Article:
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Selling a home short, is the sale of your house in which the proceeds fall short of what you still owe on the mortgage. Many lenders will agree to accept the proceeds of a short sale and forgive the rest of what is owed on the mortgage when an owner cannot make the mortgage payments. By accepting a short sale, the lender can avoid a lengthy and costly foreclosure, and the owner is able to pay off the loan for less than what he owes.
A deed in lieu is a means of escaping an overly burdensome mortgage. If a homeowner can't make the mortgage payments and can't find a buyer for the house, many lenders will accept ownership of the property in place of the money owed on the mortgage. Even if the lender won't agree to accept the property, the homeowner can prepare a quitclaim deed that unilaterally transfers the homeowner's property rights to the lender.
A deed that transfers whatever ownership interest the transferor has in a particular property. The deed does not guarantee anything about what is being transferred, however. For example, a divorcing husband may quitclaim his interest in certain real estate to his ex-wife, officially giving up any legal interest in the property.
For all the homeowners who are upside down and can no longer make their mortgage payment (because of either a job loss, divorce, or an option ARM which is re-casting (resetting higher), up to now the only option was, letting the bank foreclose. That's not really a good option since a foreclosure can damage your credit record for at least 10 years. But some experts are now advocating a "short sale." This is a case of a distinction with a difference: If your bank agrees to a short sale, you then can hire an agent to find a buyer for the house, you sell the house for a loss, and with the bank's blessing, they agree to eat the loss (although they could still demand the homeowner make some kind of payment or share the loss).
Many times, you'll also need to scale back your own spending. Putting expensive jewelry on your credit card will make a bank less inclined to do you any favors on the sale of your home. And be prepared that if your bank does absorb the loss, the IRS might treat that as taxable income and you'll have to come up with the cash to cover the taxes.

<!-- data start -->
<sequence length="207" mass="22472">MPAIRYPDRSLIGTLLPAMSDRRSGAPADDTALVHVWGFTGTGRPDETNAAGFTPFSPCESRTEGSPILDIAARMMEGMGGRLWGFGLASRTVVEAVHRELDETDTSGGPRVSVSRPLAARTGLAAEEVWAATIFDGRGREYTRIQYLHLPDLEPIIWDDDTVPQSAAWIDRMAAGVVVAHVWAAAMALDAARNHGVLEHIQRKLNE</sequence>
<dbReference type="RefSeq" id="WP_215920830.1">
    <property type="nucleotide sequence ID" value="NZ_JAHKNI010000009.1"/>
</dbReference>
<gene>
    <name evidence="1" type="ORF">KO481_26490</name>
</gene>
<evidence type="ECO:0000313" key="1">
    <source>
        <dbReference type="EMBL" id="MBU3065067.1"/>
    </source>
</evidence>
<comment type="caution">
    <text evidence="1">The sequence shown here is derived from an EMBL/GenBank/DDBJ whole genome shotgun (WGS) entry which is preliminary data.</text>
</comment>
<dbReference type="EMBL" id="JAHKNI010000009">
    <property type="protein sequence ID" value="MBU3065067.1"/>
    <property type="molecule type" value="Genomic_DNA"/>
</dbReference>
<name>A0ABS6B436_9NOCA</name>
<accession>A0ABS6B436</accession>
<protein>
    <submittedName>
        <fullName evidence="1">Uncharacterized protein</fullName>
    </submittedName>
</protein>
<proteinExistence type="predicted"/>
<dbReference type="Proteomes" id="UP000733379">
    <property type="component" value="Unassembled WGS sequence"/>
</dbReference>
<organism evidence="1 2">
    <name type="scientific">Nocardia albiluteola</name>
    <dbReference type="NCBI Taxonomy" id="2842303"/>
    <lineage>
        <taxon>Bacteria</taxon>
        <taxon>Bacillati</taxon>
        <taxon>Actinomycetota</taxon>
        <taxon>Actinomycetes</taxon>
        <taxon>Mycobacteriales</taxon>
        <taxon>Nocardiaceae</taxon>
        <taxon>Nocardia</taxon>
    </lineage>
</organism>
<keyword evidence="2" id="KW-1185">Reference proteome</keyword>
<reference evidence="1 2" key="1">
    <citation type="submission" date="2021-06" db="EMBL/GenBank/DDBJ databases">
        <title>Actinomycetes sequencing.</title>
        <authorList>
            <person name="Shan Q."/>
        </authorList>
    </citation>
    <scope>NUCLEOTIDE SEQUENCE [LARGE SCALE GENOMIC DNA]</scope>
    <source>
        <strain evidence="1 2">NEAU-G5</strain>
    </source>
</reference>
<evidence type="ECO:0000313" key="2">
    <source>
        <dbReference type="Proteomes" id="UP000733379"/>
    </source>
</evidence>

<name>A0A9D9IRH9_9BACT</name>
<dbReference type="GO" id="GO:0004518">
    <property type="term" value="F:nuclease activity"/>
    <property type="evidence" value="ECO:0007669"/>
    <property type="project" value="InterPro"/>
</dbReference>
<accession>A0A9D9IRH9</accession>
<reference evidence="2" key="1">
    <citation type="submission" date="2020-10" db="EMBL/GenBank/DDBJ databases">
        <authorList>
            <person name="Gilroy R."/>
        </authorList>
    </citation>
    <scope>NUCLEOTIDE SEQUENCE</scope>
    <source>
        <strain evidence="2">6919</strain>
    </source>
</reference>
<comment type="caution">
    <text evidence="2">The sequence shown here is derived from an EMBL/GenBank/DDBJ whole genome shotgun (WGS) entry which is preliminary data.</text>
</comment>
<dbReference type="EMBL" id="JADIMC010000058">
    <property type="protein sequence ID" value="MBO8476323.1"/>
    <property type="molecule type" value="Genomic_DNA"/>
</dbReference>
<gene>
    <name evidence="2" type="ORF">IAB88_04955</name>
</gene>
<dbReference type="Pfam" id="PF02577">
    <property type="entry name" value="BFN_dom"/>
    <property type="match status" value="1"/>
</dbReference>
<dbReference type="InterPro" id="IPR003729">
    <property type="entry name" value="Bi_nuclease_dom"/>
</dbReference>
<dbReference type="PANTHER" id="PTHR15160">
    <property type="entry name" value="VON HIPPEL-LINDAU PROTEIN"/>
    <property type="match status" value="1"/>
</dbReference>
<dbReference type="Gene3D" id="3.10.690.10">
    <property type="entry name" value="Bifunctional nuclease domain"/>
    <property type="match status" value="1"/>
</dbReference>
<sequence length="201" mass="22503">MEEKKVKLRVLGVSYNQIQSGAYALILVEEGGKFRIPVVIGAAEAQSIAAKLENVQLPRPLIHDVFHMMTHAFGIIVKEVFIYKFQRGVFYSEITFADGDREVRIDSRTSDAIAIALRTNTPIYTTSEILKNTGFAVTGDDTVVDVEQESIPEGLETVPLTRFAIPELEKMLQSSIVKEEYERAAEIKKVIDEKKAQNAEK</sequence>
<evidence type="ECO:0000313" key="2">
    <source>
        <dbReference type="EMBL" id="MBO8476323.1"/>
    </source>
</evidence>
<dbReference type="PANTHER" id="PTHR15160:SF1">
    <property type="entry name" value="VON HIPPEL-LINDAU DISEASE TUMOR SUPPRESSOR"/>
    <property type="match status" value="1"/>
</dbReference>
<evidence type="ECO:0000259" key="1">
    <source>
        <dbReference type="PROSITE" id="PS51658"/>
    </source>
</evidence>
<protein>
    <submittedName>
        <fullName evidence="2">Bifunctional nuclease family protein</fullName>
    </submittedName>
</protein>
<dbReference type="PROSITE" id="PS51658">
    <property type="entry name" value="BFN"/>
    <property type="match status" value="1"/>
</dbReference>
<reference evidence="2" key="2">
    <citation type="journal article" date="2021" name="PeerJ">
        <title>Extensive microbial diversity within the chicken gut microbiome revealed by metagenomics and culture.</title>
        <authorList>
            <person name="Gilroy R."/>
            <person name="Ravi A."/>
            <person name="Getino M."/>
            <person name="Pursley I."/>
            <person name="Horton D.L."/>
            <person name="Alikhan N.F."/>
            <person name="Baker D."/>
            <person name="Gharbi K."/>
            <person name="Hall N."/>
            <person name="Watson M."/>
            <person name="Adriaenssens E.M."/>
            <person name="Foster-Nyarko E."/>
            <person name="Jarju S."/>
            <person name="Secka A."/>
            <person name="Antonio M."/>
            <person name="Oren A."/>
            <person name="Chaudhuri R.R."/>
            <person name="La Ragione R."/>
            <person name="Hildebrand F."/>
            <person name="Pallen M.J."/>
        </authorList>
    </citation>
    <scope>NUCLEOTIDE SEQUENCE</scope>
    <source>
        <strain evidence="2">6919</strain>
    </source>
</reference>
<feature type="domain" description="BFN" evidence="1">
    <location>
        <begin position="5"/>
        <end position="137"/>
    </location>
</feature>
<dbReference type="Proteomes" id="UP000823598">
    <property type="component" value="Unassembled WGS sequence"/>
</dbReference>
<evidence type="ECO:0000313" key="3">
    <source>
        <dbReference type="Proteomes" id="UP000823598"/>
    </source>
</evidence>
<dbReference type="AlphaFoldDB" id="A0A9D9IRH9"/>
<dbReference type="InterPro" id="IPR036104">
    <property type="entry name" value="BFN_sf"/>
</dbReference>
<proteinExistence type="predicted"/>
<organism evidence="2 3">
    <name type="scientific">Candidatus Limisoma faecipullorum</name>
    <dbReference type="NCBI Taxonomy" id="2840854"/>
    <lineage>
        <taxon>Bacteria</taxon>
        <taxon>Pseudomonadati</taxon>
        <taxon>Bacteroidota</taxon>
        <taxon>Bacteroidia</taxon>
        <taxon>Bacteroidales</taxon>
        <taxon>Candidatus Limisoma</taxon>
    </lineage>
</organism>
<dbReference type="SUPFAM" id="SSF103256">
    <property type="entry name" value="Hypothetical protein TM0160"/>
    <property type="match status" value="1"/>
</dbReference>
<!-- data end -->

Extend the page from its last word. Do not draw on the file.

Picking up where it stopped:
Of course, the better option is to find some way to stay in the house—by first, seeing if the lender is willing to restructure the loan, or forgo a couple of monthly payments to help you get back on your feet. Apparently, more and more lenders are willing to make accommodations to avoid taking the property back. Banks hate to take over homes, especially in a declining market, so you shouldn't underestimate the willingness of a bank to make concessions.
Please contact us if you feel that you would like to sell your home quickly. We generally maintain a list of buyers who are looking for short sales. Please click here if you would like to be added to our wait list.
Private Waterfront estate in gated community located on 75 acre freshwater lake - only 10 minutes to town and 15 minutes to beachside! Every wall in house is insulated and doors are solid core. Insulated attic area with A/C for storage. Over 6,500 sq. feet of pavers lead to a double car garage on west side and a triple on the east. This home has 5 bedrooms, 5.5 baths, 5 car garage, theatre, game, and hobby rooms and a 3rd. floor observatory. Huge balcony for watching sunsets and large windows for natural light. Upper and lower covered porches on rear of home overlook the pool area and lake. Downstairs Master is handicap friendly. “Safe room” has full bath attached. Granite countertops throughout – 4 wet bars inside and 1 by the pool. There is a formal dining room and a living room with wood burning fireplace. Both master suites offer a separate master sitting area and the Master upstairs offers a morning bar. Enjoy boating, skiing or relaxing on your own custom beach. Too many extras to list! It is a MUST SEE.